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MIRR Calculator - Modified Internal Rate of Return

Created by Bogna Szyk and Wei Bin Loo
Reviewed by Steven Wooding
Based on research by
Mackie, Peter; Nellthorp, John; Laird, James When and How to Use NPV, IRR, and Modified IRR;; 2005
Last updated: Jun 05, 2023

This MIRR calculator (modified internal rate of return) helps you find out what is the IRR of an individual project, assuming that you will reinvest all profits each year. It is a modified version of our IRR calculator that allows you to specify not only the value of each cash flow but also the interest rate of your financing loan and reinvestment account. Read on to learn how to calculate the MIRR and discover a handy MIRR formula.

What is the modified internal rate of return?

MIRR, or modified internal rate of return, is a variation of the IRR metric. Similarly, it shows you what return (expressed as a percentage of the initial investment) you can expect on a given project. Knowing the IRR or MIRR, you can easily compare mutually exclusive investments and choose the one that is most profitable.

Just like the IRR calculator, the MIRR calculator takes into account the present value of each cash flow. The main difference between these two metrics lies in the approach to the cash inflows: in MIRR, we assume that each cash inflow is reinvested at a steady rate, called the reinvestment rate.

If you want to learn more about the present vs. future value of money, check out our time value of money calculator.

πŸ’‘ We also have the dedicated present value calculator and future value calculator.

MIRR formula

The MIRR formula is substantially different from the IRR formula - you will notice that, while the future value of positive cash flows is still taken into consideration, the MIRR metric is not that similar to the NPV equation (net present value calculator).

MIRR=(FV(Ci+,RR)PV(Ciβˆ’,FR))(1/n)βˆ’1\footnotesize {\rm MIRR} = \left(\frac{{\rm FV}(C_i^+, {\rm RR})}{{\rm PV}(C_i^-, {\rm FR})}\right)^{\!\!(1/n)}\! - 1

What are all the elements of this equation? Let's list them here:

  • nn – Number of time periods (typically, years) between now and the end of the project.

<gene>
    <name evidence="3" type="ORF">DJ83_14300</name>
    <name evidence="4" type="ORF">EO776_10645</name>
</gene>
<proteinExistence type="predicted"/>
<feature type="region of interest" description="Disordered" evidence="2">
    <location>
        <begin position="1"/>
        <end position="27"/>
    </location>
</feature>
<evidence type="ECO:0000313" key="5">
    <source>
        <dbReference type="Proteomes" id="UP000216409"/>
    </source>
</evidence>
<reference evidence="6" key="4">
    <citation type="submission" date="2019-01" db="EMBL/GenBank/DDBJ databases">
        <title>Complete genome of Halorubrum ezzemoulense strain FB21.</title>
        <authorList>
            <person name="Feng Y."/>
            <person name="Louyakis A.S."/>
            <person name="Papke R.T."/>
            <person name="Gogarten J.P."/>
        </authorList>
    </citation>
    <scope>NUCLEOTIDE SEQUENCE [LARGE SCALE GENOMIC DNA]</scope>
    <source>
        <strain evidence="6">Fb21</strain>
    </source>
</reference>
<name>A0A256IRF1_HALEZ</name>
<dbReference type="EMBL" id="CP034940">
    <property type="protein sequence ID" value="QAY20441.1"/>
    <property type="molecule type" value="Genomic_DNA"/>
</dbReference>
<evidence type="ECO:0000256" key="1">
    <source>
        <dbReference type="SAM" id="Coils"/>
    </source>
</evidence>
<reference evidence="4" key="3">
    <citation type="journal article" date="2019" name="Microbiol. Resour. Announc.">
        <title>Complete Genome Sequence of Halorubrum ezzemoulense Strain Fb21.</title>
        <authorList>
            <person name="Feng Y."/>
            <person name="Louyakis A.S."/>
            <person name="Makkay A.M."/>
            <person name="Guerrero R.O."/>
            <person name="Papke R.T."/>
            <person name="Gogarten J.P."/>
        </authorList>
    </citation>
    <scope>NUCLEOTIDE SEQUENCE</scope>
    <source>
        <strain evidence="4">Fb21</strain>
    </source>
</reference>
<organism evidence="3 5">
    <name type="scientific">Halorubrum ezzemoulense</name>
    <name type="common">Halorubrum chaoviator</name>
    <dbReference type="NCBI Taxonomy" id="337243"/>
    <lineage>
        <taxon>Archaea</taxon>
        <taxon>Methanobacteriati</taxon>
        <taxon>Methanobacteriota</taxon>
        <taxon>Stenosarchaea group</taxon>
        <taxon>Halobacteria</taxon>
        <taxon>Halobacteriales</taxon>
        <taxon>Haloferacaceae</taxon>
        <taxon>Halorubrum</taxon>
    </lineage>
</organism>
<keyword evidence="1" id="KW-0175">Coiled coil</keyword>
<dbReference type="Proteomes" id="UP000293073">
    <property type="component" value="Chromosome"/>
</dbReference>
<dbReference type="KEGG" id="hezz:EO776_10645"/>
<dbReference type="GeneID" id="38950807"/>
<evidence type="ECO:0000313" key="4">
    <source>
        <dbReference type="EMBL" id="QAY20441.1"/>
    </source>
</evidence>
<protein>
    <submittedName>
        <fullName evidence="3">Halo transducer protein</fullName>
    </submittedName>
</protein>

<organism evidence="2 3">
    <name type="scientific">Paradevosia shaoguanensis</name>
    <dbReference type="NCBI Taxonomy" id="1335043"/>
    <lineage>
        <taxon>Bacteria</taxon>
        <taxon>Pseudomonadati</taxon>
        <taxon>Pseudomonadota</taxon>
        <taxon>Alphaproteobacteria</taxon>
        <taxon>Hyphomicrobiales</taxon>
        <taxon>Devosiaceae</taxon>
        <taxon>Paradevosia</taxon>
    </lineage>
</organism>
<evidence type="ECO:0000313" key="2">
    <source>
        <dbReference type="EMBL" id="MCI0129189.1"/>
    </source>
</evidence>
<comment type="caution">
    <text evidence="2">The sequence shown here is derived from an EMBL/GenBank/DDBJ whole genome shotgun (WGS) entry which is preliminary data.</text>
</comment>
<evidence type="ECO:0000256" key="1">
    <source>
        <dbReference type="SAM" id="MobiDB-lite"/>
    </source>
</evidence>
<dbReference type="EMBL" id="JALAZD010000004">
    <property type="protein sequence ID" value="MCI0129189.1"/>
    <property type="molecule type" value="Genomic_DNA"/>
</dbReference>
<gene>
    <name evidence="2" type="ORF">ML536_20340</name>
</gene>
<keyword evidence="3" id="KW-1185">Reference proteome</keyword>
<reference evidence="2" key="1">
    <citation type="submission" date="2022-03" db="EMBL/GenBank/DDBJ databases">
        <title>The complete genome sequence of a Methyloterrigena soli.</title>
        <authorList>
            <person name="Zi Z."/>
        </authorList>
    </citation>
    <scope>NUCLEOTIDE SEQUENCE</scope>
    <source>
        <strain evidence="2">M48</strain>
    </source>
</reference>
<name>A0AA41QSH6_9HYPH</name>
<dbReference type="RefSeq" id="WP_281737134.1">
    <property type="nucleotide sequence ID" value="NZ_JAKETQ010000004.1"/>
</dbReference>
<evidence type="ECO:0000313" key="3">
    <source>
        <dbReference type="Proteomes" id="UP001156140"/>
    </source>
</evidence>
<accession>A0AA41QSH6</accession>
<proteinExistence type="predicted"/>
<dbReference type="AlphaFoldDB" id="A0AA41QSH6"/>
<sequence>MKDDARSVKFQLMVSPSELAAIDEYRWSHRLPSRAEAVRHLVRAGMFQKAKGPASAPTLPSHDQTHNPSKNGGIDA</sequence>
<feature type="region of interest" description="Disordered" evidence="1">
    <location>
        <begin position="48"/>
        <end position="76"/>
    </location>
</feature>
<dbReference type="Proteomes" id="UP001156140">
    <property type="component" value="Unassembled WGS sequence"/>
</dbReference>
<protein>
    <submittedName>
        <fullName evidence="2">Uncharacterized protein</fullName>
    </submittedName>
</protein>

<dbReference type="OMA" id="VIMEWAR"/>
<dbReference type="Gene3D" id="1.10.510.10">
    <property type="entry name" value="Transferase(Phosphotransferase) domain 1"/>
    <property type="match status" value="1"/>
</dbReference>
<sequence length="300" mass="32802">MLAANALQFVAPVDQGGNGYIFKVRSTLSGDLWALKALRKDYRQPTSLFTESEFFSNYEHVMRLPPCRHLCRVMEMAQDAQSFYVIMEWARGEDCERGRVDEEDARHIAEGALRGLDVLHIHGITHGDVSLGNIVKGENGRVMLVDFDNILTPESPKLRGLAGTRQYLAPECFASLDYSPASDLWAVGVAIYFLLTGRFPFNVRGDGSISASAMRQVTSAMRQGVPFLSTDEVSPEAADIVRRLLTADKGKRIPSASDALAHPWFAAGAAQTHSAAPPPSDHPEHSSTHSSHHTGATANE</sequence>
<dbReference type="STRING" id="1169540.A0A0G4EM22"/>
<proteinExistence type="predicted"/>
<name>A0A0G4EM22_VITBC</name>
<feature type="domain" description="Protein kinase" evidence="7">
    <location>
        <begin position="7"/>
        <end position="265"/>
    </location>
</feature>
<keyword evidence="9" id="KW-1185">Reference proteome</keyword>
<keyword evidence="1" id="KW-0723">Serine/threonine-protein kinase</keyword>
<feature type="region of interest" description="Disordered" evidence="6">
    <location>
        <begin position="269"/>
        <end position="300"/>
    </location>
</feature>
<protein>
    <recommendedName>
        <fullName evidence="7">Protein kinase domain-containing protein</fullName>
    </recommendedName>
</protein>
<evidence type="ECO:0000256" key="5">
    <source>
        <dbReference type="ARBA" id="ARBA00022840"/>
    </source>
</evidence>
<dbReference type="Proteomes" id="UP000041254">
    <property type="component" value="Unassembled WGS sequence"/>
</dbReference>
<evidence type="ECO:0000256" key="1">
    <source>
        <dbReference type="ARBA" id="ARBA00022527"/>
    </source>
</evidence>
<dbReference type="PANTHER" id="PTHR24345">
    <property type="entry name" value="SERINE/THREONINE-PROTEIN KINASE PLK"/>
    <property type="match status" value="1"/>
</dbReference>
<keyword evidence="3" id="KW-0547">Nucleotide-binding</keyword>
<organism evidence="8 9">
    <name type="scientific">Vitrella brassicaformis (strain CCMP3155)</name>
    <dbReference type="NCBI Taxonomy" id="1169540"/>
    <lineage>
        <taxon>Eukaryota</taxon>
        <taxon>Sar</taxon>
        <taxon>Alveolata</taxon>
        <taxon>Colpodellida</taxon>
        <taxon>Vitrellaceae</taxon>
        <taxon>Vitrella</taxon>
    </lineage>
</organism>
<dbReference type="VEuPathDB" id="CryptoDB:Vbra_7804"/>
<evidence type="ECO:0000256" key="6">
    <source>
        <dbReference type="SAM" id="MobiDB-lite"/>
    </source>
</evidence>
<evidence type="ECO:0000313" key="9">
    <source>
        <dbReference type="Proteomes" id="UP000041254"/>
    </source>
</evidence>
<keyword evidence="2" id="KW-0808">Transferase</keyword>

• FV\rm FV – Future value of all positive cash flows. Every positive cash flow will be reinvested, increasing your total profit. The formula for FV is:

FV=βˆ‘i = 1n[Ci+Γ—(1+RR)nβˆ’i]\footnotesize \qquad {\rm FV} = \sum_{i\ =\ 1}^n\left[C_i^+\times(1 + {\rm RR})^{n - i}\right]
  • PV\rm PV – Present value of all negative cash flows. The formula for PV is:
PV=C0βˆ’βˆ‘i = 1n[Ciβˆ’(1+FR)i]\footnotesize \qquad {\rm PV} = C_0 - \sum_{i\ =\ 1}^n\left[\frac{C_i^-}{(1 + {\rm FR})^i}\right]
  • RR\rm RR – Reinvestment rate – an interest rate expressed as a percentage.

  • FR\rm FR – Finance rate – loan interest rate.

  • Ci+C_i^+ – Positive cash flow amounts.

  • Ciβˆ’C_i^- – Negative cash flow amounts.

Remember that you have to include only the positive Ci+C_i^+ terms when calculating the FV\rm FV value and only the negative Ciβˆ’C_i^- terms when calculating the PV\rm PV value!

As the formula is quite complicated, we strongly suggest using our MIRR calculator instead of determining its value by hand. In advanced mode, this tool can process up to 9 cash flows.

How to calculate MIRR: an example

Let's try to find the value of the MIRR metric for the following case:


Cash flow

Initial investment


Year 1


Year 2


Year 3


Year 4


Year 5


We will assume a financing rate of 10% and the reinvestment rate of 12%. The number of years n=5n = 5.

  1. Determine the future value of positive cash flows:
FV=6000Γ—(1+0.12)4+ 8000Γ—(1+0.12)2+ 3000Γ—(1+0.12)+7000=$29,836\footnotesize \qquad \begin{align*} {\rm FV} &= 6000 \times (1 + 0.12)^4 +\\ &\quad\ 8000 \times (1 + 0.12)^2 +\\ &\quad\ 3000 \times (1 + 0.12) + 7000\\ &= \$29,\!836 \end{align*}
  1. Determine the present value of negative cash flows:
PV=10,000βˆ’(βˆ’4000)(1+0.10)2=$13,306\footnotesize \qquad \begin{align*} {\rm PV} &= 10,\!000 - \frac{(-4000)}{(1 + 0.10)^2}\\ &= \$13,\!306 \end{align*}
  1. Plug these values into the MIRR formula:
MIRR=(FVPV)(1/n)βˆ’1=(28,83613,306)(1/5)βˆ’1=17.53%\footnotesize \qquad \begin{align*} {\rm MIRR} &= \left(\frac{FV}{PV}\right)^{(1/n)} - 1\\[1em] &= \left(\frac{28,\!836}{13,\!306}\right)^{(1/5)} - 1\\[1em] &= 17.53\% \end{align*}

The MIRR of this case is equal to 17.53%. By comparison, the IRR metric is 24.38%. These two values are significantly different; remember that by no means can they be used interchangeably!

Bogna Szyk and Wei Bin Loo
Financing rate
Reinvestment rate
Initial investment
Annual cash flows
Year 1
Year 2
Year 3
Year 4
Year 5
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